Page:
Access

You are not currently logged in.

Access your personal account or get JSTOR access through your library or other institution:

login

Log in to your personal account or through your institution.

If You Use a Screen Reader

This content is available through Read Online (Free) program, which relies on page scans. Since scans are not currently available to screen readers, please contact JSTOR User Support for access. We'll provide a PDF copy for your screen reader.

A Cost of Restoration of Male Fertility in a Gynodioecious Species, Lobelia siphilitica

Maia F. Bailey
Evolution
Vol. 56, No. 11 (Nov., 2002), pp. 2178-2186
Stable URL: http://www.jstor.org/stable/3094660
Page Count: 9
  • Read Online (Free)
  • Download ($4.00)
  • Subscribe ($19.50)
  • Cite this Item
Since scans are not currently available to screen readers, please contact JSTOR User Support for access. We'll provide a PDF copy for your screen reader.
A Cost of Restoration of Male Fertility in a Gynodioecious Species, Lobelia siphilitica
Preview not available

Abstract

Models allowing the coexistence of females and hermaphrodites in gynodioecious populations assume a simple genetic system of sex determination, a seed fitness advantage of females (compensation), and a negative pleiotropic effect of nuclear sex-determining genes on fitness (cost of restoration). In Lobelia siphilitica, sex is determined by both mitochondrial genes causing cytoplasmic male sterility (CMS) and nuclear genes that restore fertility when present with specific CMS haplotypes (nuclear restorers). I tested for a cost of restoration in L. siphilitica by measuring restored hermaphrodites for five fitness components and estimating the number of nuclear restorers by crosses with females carrying CMS1 and CMS2. A cost of restoration appears as a significant negative coefficient (B) in the regression model explaining fitness. I found that hermaphrodites carrying more nuclear restorer genes for CMS2 (or restorer genes of greater effect) have lower pollen viability (B = -1.08, P = 0.001). This pollen viability cost of restoration in L. siphilitica supports the theoretical prediction that negative pleiotropic effects of restorers will exist in populations of gynodioecious species containing females. The existence of such a cost supports the view that gynodioecy can be a stable breeding system in nature.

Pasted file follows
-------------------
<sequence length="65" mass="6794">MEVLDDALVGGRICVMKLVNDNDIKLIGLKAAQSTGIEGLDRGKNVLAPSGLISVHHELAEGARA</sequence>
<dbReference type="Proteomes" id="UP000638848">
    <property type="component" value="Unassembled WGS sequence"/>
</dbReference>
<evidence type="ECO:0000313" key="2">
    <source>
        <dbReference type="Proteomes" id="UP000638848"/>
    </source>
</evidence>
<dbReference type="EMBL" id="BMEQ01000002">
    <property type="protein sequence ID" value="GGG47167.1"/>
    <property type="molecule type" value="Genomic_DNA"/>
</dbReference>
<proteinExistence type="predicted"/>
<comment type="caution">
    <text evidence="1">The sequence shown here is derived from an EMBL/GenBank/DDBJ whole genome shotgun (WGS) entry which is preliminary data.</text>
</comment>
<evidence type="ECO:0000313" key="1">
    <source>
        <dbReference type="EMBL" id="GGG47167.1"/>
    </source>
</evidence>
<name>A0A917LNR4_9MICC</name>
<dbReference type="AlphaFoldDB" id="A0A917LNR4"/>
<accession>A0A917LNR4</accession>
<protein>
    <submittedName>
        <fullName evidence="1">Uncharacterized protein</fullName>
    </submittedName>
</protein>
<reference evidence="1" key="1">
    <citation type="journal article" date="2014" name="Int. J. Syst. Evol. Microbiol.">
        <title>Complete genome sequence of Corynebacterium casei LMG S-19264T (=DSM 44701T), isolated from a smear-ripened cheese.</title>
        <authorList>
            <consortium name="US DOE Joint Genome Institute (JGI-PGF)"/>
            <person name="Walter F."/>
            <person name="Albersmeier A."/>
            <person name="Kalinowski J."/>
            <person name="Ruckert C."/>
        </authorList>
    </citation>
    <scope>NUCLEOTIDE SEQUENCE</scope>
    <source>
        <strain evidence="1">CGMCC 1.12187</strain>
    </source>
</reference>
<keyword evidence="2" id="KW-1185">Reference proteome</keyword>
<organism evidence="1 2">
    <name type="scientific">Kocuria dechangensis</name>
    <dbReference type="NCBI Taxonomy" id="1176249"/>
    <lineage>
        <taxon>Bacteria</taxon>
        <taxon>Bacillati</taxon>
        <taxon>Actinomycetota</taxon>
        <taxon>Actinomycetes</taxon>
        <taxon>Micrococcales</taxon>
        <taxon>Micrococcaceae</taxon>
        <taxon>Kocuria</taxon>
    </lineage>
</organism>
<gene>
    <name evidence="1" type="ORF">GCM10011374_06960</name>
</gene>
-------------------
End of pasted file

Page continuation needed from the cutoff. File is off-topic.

Page Thumbnails

  • Thumbnail: Page 
2178
    2178
  • Thumbnail: Page 
2179
    2179
  • Thumbnail: Page 
2180
    2180
  • Thumbnail: Page 
2181
    2181
  • Thumbnail: Page 
2182
    2182
  • Thumbnail: Page 
2183
    2183
  • Thumbnail: Page 
2184
    2184
  • Thumbnail: Page 
2185
    2185
  • Thumbnail: Page 
2186
    2186